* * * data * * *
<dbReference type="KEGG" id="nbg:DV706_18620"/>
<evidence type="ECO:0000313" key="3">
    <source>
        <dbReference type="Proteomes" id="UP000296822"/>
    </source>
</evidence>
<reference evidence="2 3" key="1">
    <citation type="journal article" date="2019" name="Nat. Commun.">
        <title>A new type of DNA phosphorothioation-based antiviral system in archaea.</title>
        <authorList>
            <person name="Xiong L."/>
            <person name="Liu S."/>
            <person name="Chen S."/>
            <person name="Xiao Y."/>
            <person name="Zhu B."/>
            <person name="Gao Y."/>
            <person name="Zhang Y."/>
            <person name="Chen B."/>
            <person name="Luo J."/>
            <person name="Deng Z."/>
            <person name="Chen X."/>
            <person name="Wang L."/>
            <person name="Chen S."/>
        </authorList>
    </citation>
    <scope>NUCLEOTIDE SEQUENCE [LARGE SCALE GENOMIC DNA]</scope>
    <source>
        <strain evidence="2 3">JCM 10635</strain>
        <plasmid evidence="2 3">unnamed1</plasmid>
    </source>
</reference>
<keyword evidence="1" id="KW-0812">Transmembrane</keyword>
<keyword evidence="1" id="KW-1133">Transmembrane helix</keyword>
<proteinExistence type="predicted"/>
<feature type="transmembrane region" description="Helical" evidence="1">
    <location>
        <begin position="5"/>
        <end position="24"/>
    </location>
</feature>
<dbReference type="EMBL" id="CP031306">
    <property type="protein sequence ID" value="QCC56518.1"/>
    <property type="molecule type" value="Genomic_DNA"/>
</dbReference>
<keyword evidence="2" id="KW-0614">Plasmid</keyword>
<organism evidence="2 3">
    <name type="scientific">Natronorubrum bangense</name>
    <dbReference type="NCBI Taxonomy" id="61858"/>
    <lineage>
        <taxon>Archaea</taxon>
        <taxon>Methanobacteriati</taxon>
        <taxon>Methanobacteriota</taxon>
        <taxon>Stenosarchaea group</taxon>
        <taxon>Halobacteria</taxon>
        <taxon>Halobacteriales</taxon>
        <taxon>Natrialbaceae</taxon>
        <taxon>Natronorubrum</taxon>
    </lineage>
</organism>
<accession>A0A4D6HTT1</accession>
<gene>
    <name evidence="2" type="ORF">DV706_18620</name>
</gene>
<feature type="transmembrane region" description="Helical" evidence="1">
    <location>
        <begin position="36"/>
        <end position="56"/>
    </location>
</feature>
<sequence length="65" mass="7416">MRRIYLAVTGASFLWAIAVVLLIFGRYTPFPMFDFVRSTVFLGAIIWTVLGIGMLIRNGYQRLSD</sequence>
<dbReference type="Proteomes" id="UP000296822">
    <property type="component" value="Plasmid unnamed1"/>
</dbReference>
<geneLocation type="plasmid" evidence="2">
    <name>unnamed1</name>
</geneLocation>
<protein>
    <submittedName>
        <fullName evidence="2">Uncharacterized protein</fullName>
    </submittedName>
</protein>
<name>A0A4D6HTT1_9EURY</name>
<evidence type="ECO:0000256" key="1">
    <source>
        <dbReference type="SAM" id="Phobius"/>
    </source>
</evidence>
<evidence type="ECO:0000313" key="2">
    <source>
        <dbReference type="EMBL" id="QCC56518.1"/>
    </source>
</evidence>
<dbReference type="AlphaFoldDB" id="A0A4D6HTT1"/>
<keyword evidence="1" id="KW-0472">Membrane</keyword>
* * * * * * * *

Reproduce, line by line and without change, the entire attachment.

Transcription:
<dbReference type="KEGG" id="nbg:DV706_18620"/>
<evidence type="ECO:0000313" key="3">
    <source>
        <dbReference type="Proteomes" id="UP000296822"/>
    </source>
</evidence>
<reference evidence="2 3" key="1">
    <citation type="journal article" date="2019" name="Nat. Commun.">
        <title>A new type of DNA phosphorothioation-based antiviral system in archaea.</title>
        <authorList>
            <person name="Xiong L."/>
            <person name="Liu S."/>
            <person name="Chen S."/>
            <person name="Xiao Y."/>
            <person name="Zhu B."/>
            <person name="Gao Y."/>
            <person name="Zhang Y."/>
            <person name="Chen B."/>
            <person name="Luo J."/>
            <person name="Deng Z."/>
            <person name="Chen X."/>
            <person name="Wang L."/>
            <person name="Chen S."/>
        </authorList>
    </citation>
    <scope>NUCLEOTIDE SEQUENCE [LARGE SCALE GENOMIC DNA]</scope>
    <source>
        <strain evidence="2 3">JCM 10635</strain>
        <plasmid evidence="2 3">unnamed1</plasmid>
    </source>
</reference>
<keyword evidence="1" id="KW-0812">Transmembrane</keyword>
<keyword evidence="1" id="KW-1133">Transmembrane helix</keyword>
<proteinExistence type="predicted"/>
<feature type="transmembrane region" description="Helical" evidence="1">
    <location>
        <begin position="5"/>
        <end position="24"/>
    </location>
</feature>
<dbReference type="EMBL" id="CP031306">
    <property type="protein sequence ID" value="QCC56518.1"/>
    <property type="molecule type" value="Genomic_DNA"/>
</dbReference>
<keyword evidence="2" id="KW-0614">Plasmid</keyword>
<organism evidence="2 3">
    <name type="scientific">Natronorubrum bangense</name>
    <dbReference type="NCBI Taxonomy" id="61858"/>
    <lineage>
        <taxon>Archaea</taxon>
        <taxon>Methanobacteriati</taxon>
        <taxon>Methanobacteriota</taxon>
        <taxon>Stenosarchaea group</taxon>
        <taxon>Halobacteria</taxon>
        <taxon>Halobacteriales</taxon>
        <taxon>Natrialbaceae</taxon>
        <taxon>Natronorubrum</taxon>
    </lineage>
</organism>
<accession>A0A4D6HTT1</accession>
<gene>
    <name evidence="2" type="ORF">DV706_18620</name>
</gene>
<feature type="transmembrane region" description="Helical" evidence="1">
    <location>
        <begin position="36"/>
        <end position="56"/>
    </location>
</feature>
<sequence length="65" mass="7416">MRRIYLAVTGASFLWAIAVVLLIFGRYTPFPMFDFVRSTVFLGAIIWTVLGIGMLIRNGYQRLSD</sequence>
<dbReference type="Proteomes" id="UP000296822">
    <property type="component" value="Plasmid unnamed1"/>
</dbReference>
<geneLocation type="plasmid" evidence="2">
    <name>unnamed1</name>
</geneLocation>
<protein>
    <submittedName>
        <fullName evidence="2">Uncharacterized protein</fullName>
    </submittedName>
</protein>
<name>A0A4D6HTT1_9EURY</name>
<evidence type="ECO:0000256" key="1">
    <source>
        <dbReference type="SAM" id="Phobius"/>
    </source>
</evidence>
<evidence type="ECO:0000313" key="2">
    <source>
        <dbReference type="EMBL" id="QCC56518.1"/>
    </source>
</evidence>
<dbReference type="AlphaFoldDB" id="A0A4D6HTT1"/>
<keyword evidence="1" id="KW-0472">Membrane</keyword>